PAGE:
- FINC-442 (Financial Decisions)
- FINC-444 (Advanced Topics in Finance)
- FINC-447 (Financial Strategy and Tax Planning)
- FINC-451 (Money Markets and the Fed)
- FINC-460 (Investments)**
- FINC-462 (Portfolio Management)
- FINC-463 (Security Analysis)
- FINC-464 (Fixed Income Securities)
- FINC-465 (Derivative Markets I)
- FINC-467 (Derivative Markets II)
- FINC-477 (Global Entrepreneurial Finance)**
- FINC-936 (Asset Management Practicum IV)
- FINC-941 (Macroeconomic Policy and Global Capital Markets)
- FINC-950 (Capital Markets)

Asset Management Practicum IV (FINC-459-0)

**This course was formerly known as FINC-936-0**

Asset Management Practicum IV is a continuation of Asset Management Practicum I, II, and III. Students in Asset Management IV will be responsible for using the analyses of students in Asset Management Practicum I, plus their own analyses, to determine portfolio positions, trading strategies, and asset allocations for the student-managed portfolio. Note: This course may not be dropped after the first week of the quarter.

Recommended prerequisite: FINC 431 Finance II

Investments (FINC-460-0)

This course aims at developing key concepts in investment theory from the perspective of a portfolio manager rather than an individual investor. The goal of this class is to provide students with a structure for thinking about investment theory and show how to address practical investment problems in a systematic manner. Instead of focusing on pure theoretical models, the emphasis is given on the empirical facts observed in asset prices in worldwide capital markets, understanding whether they manifest new dimension of systematic risk, and how to design smart portfolios to take advantage of multiple sources of systematic risk.

Topics Include:

- Capital allocation and optimal portfolio selection
- Diversification, risk, and various models linking risks with returns (such as: the CAPM, the Fama-French 3-Factor Model ("value" and "size" investing), "momentum investing" and the Carhart's 4-Factor Model, and Ross' multifactor APT to account for multiple sources of systematic risk)
- Risk-adjusted returns, measures of fund performance, and various trading strategies used by Hedge Funds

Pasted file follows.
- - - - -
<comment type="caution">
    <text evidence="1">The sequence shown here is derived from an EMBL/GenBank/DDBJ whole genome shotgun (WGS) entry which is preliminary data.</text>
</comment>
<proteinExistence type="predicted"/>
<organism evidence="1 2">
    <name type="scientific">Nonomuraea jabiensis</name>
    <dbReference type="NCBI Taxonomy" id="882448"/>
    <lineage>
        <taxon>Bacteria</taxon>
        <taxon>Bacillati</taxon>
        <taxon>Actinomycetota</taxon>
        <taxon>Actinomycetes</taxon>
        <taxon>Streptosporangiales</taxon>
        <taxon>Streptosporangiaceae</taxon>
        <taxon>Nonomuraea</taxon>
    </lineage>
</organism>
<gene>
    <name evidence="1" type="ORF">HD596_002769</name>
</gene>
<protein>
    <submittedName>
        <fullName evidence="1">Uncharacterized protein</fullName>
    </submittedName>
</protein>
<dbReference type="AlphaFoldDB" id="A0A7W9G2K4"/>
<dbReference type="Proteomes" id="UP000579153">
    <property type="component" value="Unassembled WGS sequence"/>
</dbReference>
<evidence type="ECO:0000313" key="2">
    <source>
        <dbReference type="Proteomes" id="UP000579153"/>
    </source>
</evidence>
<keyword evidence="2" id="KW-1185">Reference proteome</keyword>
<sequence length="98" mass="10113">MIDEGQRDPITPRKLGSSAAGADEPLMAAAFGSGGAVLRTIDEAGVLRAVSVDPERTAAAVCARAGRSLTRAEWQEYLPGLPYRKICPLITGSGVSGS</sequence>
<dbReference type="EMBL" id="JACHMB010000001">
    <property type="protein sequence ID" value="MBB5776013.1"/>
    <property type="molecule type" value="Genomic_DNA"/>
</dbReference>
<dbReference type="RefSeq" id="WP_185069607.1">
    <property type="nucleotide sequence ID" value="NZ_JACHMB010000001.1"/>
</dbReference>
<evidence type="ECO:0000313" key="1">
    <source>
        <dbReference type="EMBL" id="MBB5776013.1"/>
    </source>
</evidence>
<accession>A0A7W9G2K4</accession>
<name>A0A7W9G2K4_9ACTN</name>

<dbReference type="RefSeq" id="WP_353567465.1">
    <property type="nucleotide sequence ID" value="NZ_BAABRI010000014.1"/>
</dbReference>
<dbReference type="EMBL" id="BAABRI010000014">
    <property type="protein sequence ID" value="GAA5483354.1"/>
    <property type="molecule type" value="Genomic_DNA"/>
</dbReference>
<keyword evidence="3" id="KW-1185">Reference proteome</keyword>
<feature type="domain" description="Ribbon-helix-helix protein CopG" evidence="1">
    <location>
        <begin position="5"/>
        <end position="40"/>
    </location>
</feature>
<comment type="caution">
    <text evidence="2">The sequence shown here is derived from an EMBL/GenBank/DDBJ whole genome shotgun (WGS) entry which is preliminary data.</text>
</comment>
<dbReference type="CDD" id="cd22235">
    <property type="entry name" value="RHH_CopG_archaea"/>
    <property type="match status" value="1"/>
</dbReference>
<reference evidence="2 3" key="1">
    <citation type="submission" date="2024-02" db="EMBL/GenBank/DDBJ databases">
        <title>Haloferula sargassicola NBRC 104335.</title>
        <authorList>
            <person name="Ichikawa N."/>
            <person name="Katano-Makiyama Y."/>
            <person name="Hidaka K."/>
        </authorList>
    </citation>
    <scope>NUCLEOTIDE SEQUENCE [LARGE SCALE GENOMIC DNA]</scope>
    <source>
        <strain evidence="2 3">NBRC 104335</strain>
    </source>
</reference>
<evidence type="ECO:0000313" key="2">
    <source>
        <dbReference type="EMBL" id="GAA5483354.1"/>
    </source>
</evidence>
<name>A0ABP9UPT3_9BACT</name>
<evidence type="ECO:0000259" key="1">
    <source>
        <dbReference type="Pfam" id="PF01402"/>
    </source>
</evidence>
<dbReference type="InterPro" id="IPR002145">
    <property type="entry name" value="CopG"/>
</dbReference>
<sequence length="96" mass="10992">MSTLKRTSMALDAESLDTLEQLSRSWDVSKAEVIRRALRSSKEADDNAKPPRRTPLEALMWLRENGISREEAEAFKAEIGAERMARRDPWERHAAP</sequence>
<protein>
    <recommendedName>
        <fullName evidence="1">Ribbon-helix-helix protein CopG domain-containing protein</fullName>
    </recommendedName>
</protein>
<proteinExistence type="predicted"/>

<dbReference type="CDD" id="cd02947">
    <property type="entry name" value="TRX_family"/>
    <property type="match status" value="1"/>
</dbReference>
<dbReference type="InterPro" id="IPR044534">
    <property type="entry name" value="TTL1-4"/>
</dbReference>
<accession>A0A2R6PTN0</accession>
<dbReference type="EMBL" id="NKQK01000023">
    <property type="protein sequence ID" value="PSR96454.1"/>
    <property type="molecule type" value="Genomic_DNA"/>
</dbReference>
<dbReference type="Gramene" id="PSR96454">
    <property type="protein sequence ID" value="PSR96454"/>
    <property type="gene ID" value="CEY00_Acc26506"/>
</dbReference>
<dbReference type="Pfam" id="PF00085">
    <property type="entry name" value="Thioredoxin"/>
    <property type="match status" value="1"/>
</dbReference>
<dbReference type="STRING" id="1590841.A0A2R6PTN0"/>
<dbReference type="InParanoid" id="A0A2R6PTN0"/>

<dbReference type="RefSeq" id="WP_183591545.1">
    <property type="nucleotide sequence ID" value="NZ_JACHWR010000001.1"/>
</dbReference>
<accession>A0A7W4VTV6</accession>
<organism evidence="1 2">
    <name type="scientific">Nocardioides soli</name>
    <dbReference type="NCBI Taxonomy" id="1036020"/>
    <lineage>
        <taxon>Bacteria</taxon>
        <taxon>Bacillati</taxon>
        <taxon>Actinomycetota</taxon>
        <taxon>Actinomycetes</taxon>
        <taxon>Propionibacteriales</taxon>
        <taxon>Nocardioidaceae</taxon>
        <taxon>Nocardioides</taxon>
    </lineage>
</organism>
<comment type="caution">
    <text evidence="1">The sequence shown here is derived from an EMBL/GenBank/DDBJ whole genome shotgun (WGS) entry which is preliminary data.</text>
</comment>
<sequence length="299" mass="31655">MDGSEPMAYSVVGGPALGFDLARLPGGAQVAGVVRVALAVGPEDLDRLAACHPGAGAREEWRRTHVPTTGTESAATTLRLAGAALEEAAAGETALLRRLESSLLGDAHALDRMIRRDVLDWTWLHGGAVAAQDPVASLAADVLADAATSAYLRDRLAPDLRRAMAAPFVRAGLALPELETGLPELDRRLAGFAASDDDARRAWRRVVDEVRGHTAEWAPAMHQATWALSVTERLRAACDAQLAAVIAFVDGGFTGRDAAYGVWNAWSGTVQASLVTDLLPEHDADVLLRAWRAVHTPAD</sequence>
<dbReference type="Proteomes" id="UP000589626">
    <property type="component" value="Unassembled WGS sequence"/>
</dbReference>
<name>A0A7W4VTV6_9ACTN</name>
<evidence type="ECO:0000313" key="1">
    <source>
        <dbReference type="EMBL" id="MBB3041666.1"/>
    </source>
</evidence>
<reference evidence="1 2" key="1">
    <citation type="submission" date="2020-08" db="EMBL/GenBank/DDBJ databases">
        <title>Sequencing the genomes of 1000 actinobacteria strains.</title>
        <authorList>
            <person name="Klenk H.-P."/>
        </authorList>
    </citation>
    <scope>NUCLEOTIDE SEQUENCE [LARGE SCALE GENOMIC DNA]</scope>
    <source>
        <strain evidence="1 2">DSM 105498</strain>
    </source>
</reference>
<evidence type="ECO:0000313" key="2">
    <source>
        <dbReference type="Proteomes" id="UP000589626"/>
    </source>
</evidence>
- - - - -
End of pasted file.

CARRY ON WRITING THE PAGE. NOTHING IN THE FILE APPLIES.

- Market efficiency (including empirical anomalies and behavioral finance)

Other Topics (Time Permitting):

- Impact of borrowing constraint and transaction costs and illiquidity
- Risk management issues (such as portfolio insurance)
- Bond valuation and the term structure of interest rates
- The Black-Scholes/Merton option pricing model

Students interested in this course are expected to have sound knowledge of Statistics and Regression Analysis. This is a quantitative course in which we discuss many cases, but case studies will require ability to do statistical analysis similar to what might be applied in practice. The course develops an applied analytical framework of financial investments.

Capital Markets (FINC-950-0)
This course develops the key concepts necessary to understand financial markets using, where possible, the perspective of personal investing. Personal investing topics covered include: Retirement planning, the cost of investing in mutual funds, how to select bond mutual funds, and how to measure mutual fund performance.

This class provides students with a structure for thinking about financial markets and the pricing of financial securities. The financial securities we study and price include stocks, bonds, futures, and options.

The class teaches how to address investment problems in a systematic manner using case studies. They are used to examine issues in the selection and implementation of investment strategies. In the process, the class examines current academic work about financial markets and their applications to investing.

Finance I (FINCL-420-0)
This is a first course in finance that introduces students to the concepts and techniques necessary to analyze and implement optimal investment decisions by firms, an introduction to the valuation of stocks, bonds, and firms. This class covers managers¿ and investors¿ most fundamental financial decision: how to value a project or an asset. Managers must determine the value of building a factory, entering a new market, or purchasing an entire firm to decide in which projects to invest. Similarly, individuals must estimate the value of financial securities to decide how to invest their wealth. Using a combination of lectures and business cases, this class teaches two of the principal methods for valuing projects or assets: discounted cash flows and multiples. These valuation tools lay the foundation for all work in capital markets and corporate finance